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Global RESP
December 24, 2015
3:49 pm
Javy
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I started two RESPs for my two children long time ago with a company named GLOBAL RESP. For financial reasons I had to stop the contributions. I am trying to obtain back the contributions I made to pay for college for one of my children who is now 18 and applied to college.
The answer I got from the Globalresp representative is that the money I have available is what I contributed minus $3,102 deducted as "Sales Charges Fees".
Overall I am getting much less than I contributed. I email back requesting at least the total amount I contributed, they answer that I signed a contract and those were the terms.
I guess, as a Newcomer, I was naïve and signed a contract without reading the fine print.

My question:
Is that legal?
Can GLOBALRESP do that?
Why the government allows such companies to take advantage of uninformed people?

December 24, 2015
7:35 pm
Norman1
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Unfortunately, it is legal and, yes, Global RESP Corporation can deduct $3,102 as sales charges if that is what the signed contract says they can do.

I wrote earlier about group RESP plans in RESP with "Knowledge First Financial".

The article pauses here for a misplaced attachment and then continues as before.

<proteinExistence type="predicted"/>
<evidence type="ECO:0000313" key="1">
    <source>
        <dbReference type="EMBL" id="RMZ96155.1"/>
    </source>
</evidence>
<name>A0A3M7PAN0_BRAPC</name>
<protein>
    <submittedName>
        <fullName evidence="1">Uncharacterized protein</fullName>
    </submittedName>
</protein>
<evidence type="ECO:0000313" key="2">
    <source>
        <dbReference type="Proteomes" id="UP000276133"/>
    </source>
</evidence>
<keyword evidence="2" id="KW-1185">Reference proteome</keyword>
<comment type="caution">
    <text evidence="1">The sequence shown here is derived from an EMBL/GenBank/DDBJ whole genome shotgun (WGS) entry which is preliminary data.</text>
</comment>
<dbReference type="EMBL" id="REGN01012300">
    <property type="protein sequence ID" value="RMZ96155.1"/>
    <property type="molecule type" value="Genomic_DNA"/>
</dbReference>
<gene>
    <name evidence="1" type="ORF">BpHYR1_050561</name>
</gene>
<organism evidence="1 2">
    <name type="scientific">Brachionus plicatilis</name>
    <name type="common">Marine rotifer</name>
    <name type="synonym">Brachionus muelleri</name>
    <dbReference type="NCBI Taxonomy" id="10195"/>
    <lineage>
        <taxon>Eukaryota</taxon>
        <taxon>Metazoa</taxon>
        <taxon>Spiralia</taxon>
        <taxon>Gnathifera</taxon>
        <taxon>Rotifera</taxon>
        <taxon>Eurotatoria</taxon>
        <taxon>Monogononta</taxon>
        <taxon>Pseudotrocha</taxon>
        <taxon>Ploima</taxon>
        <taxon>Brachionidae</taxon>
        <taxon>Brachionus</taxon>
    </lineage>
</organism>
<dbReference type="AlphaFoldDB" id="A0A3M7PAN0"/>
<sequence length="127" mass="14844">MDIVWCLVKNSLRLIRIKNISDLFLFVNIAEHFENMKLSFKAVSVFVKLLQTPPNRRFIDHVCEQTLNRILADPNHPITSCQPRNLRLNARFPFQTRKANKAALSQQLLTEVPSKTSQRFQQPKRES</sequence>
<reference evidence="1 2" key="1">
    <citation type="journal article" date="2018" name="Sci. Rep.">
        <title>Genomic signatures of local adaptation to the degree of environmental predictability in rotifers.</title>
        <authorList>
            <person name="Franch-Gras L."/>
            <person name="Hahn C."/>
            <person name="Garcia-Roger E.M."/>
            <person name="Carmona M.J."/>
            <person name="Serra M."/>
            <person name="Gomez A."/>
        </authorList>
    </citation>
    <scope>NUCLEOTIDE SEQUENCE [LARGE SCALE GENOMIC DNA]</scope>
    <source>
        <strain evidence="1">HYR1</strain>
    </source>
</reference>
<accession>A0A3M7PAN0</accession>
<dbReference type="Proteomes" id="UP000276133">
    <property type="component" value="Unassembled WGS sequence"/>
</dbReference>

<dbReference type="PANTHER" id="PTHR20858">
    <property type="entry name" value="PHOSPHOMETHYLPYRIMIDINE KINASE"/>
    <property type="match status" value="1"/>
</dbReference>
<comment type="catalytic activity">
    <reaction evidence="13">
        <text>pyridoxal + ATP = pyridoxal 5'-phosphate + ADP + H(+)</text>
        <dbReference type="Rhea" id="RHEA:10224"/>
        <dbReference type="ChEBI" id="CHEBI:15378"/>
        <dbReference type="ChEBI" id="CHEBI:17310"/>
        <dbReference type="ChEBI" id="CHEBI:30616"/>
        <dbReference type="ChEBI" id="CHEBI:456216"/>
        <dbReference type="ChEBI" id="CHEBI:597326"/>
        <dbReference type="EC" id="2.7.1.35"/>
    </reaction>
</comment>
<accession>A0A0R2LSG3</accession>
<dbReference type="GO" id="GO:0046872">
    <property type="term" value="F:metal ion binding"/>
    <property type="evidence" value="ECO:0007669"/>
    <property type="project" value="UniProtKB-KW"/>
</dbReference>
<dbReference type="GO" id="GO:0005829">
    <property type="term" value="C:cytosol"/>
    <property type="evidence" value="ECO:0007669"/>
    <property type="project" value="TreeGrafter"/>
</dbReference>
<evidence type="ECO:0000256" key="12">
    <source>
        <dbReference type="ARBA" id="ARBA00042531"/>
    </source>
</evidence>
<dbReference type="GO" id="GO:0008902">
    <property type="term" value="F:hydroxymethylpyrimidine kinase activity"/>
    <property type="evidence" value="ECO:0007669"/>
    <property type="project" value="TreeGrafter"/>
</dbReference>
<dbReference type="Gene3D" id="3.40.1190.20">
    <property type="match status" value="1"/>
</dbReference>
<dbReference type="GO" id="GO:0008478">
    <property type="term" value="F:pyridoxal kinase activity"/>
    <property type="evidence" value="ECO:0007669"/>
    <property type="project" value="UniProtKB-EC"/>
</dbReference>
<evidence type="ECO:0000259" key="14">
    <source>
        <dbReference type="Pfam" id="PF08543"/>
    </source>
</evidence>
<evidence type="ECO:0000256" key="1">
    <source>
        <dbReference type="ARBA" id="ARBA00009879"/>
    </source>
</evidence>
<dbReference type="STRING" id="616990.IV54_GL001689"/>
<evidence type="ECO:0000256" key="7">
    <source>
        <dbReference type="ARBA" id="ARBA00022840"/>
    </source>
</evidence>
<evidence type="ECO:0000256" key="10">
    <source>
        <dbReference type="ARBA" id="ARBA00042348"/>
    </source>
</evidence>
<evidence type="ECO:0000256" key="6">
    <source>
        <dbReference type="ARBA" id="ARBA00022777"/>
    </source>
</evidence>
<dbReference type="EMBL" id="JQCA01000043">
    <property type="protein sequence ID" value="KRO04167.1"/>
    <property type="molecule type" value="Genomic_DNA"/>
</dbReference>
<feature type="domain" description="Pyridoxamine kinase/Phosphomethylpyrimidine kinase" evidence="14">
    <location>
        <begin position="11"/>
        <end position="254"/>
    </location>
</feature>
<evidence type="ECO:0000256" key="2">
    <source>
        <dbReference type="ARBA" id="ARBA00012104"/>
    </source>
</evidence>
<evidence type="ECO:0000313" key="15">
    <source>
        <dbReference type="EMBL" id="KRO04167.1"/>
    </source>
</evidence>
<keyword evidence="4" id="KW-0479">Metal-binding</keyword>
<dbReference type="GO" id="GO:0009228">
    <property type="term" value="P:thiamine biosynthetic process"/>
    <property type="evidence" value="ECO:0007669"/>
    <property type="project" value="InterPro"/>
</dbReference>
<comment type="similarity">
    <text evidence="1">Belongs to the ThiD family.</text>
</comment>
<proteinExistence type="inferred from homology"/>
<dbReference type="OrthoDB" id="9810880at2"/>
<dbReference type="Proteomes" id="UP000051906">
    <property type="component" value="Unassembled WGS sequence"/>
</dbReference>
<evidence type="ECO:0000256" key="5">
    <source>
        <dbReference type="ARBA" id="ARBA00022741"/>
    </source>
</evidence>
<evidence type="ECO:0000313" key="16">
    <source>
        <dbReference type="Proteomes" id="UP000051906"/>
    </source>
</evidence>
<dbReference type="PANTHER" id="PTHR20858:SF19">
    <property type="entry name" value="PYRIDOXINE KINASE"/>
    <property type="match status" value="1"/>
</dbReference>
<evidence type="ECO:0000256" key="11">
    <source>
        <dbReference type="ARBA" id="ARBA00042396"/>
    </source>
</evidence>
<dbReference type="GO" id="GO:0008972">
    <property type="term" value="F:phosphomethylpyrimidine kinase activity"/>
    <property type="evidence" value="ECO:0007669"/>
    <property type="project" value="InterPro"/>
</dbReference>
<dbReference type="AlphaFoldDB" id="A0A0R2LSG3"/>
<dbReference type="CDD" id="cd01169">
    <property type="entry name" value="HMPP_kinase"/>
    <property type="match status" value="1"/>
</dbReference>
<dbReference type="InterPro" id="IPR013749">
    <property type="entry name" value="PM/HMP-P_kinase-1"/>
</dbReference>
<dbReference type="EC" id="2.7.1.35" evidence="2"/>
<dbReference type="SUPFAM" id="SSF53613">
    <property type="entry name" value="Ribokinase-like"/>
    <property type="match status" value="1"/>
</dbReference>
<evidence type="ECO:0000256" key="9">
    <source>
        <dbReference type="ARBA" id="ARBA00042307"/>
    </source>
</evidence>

Like financial commentator Gordon Pape, I don't think group RESP plans are a good way to save for a child's education. One of the things I found was

A 2008 study of RESPs done for Human Resources and Social Development Canada had some unkind things to say about such group RESP:

"There is a significant risk that participants in group plans end up in a worse financial situation as a result of their participation," it said.

December 24, 2015
7:44 pm
Bill
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Trust me, it's not just newcomers who are naïve. But as an adult, you are responsible for your decisions and the contracts you enter into. The "government" is not responsible for checking every transaction adults freely enter into.

December 24, 2015
10:12 pm
Loonie
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One does have to read and understand the fine print and act accordingly.